Linda Lyon, retired Air Force Colonel and President of the Arizona School Boards Association, responds again to our reader Charles, who tried to convince her of the virtues of privatization.

She writes:

“Dear Charles,

You’ve obviously given a lot of thought to your position on school privatization. At 666 words, you covered a lot of ground. I do though, agree with some of your points.

Yes, children can be educated in a diversity of environments and yes, some rich liberals send their children to exclusive private schools. So do, rich conservatives. I believe that anyone has the right to send their child to any school they want, (provided the education is adequate), as long as they pay for it. When my tax dollars are paying for it, I want full accountability, transparency and to know the return on investment. Yes, legislation could be enacted to provide more accountability and transparency, but that isn’t the direction our state legislatures and now, the federal government are headed.

Yes, when the number of students in a school decrease, the fixed costs also eventually decrease. The problem is, the decrease happens over time and the costs are not scaled back with each student that leaves. That means remaining costs must be spread out over fewer students which means larger class sizes, outdated curriculum, older technology and buses and inadequately maintained facilities.

But, you start to lose me when you say that privatizing our schools will not reduce the size of our government. In Arizona alone, we have 60,000 public school teachers. These are government employees. If every public district school is outsourced, that would result in 60,000 fewer government jobs. The goal of the privatizers isn’t though, to save taxpayers money, or to produce better education for our children. In my opinion, it is to increase profits and reduce our ability to self-govern.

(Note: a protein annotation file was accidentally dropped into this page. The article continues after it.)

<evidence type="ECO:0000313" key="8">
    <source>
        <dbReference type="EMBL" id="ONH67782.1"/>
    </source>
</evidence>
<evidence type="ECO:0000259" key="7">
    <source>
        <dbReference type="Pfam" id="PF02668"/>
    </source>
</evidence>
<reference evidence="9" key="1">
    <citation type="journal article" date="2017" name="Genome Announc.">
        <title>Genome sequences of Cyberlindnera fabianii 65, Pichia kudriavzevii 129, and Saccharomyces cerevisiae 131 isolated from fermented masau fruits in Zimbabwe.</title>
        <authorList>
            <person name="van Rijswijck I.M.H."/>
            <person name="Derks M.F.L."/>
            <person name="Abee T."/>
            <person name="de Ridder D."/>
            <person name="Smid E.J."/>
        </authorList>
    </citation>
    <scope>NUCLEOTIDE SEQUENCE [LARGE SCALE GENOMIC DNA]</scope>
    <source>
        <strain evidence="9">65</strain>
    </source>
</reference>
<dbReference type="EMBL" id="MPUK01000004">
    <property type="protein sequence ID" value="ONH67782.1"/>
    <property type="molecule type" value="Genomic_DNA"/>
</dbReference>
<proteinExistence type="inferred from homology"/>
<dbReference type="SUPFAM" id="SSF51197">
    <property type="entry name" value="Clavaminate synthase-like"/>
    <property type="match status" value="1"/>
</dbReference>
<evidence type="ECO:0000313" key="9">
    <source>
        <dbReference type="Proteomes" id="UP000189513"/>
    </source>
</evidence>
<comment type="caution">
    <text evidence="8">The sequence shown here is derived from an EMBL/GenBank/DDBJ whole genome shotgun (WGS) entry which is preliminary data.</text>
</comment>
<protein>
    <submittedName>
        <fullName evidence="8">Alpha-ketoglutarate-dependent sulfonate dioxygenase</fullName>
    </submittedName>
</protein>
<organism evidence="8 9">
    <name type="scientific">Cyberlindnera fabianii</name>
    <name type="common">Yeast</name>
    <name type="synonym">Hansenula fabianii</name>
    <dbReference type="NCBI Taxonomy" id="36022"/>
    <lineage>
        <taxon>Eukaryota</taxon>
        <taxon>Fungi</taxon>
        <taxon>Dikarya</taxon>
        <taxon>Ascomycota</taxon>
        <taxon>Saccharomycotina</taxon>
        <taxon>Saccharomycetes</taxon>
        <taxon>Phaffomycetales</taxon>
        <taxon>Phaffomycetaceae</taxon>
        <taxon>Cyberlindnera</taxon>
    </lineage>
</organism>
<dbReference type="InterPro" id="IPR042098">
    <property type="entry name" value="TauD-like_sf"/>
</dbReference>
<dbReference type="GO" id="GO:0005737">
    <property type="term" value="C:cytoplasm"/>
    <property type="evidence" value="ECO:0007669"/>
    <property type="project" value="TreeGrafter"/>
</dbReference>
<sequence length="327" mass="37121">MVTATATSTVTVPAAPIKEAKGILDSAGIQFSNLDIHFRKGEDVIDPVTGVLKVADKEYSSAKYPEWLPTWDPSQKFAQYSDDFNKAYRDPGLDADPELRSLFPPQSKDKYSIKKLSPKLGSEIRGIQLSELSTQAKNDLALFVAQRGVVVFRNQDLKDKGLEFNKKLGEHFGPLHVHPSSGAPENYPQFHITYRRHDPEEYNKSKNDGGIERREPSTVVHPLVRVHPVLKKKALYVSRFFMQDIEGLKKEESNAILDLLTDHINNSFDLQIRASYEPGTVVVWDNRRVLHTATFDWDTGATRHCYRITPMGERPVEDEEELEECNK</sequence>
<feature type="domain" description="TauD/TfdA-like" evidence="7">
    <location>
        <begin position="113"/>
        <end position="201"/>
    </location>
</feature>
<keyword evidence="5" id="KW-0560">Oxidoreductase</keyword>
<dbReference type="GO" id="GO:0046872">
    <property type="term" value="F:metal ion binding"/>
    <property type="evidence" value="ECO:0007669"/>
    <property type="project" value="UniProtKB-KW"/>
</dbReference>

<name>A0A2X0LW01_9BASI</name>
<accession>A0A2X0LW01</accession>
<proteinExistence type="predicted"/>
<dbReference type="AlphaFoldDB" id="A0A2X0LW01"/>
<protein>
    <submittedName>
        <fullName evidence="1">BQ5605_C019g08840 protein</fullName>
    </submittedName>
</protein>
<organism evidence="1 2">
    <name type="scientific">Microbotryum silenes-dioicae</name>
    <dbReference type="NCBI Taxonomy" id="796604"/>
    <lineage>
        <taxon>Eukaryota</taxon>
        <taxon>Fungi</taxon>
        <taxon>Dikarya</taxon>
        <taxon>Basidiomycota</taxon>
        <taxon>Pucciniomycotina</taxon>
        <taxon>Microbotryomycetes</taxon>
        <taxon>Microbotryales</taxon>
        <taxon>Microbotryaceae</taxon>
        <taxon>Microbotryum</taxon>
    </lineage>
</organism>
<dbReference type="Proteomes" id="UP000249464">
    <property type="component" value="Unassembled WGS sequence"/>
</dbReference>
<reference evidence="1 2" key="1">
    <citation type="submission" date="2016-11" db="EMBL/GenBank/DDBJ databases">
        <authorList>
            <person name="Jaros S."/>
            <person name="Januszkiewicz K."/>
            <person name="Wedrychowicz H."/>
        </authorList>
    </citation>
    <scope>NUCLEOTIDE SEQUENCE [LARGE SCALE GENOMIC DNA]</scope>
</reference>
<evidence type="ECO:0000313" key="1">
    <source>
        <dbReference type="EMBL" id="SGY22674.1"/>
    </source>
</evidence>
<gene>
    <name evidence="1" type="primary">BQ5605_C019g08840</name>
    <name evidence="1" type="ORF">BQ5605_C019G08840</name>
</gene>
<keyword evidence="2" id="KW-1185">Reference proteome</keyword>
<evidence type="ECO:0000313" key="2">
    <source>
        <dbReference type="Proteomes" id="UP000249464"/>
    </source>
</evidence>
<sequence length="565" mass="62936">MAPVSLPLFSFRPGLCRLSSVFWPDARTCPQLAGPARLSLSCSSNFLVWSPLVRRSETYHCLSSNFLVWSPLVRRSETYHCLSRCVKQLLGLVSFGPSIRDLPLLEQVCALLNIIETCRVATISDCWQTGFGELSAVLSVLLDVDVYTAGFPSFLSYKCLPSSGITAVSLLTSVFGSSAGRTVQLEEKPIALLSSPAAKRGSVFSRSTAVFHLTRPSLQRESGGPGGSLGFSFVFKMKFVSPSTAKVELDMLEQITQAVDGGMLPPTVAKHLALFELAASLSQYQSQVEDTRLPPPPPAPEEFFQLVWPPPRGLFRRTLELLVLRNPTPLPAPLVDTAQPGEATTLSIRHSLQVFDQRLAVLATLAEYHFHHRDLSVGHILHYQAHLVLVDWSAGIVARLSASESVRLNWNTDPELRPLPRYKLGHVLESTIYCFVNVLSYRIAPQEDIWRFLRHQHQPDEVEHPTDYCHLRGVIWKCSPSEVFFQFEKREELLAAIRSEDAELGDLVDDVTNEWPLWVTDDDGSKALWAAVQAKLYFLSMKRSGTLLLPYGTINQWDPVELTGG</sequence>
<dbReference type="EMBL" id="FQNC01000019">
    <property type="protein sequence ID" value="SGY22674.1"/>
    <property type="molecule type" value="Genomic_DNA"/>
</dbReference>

You also say you, “cannot fathom the connection between publicly-operated schools and our democratic republic.” Are you really serious? America’s system of public education, where all children are educated (not just the elite), played an important role in creating the greatest middle class in the world and was critical to making the American Dream possible. As for pointing to our current government leaders, (who you infer went to private schools), as proof of the superiority of that option, current events tell me that’s not a real strong argument.

You are correct that non-public (that would be private) schools do not have to accept all applicants. Therein lies the rub! Just as with our military, our public schools provide for the common good. That means, as John Dewey said, “What the best and wisest parent wants for his child, that must we want for all the children of the community. Anything less is unlovely, and left unchecked, destroys our democracy.” I believe the relentless effort to privatize our public schools reduces the opportunity for EVERY child to be all they can be. This ultimately robs our nation of potential and is in the end, unpatriotic.

Linda M. Lyon, Colonel (ret.), USAF”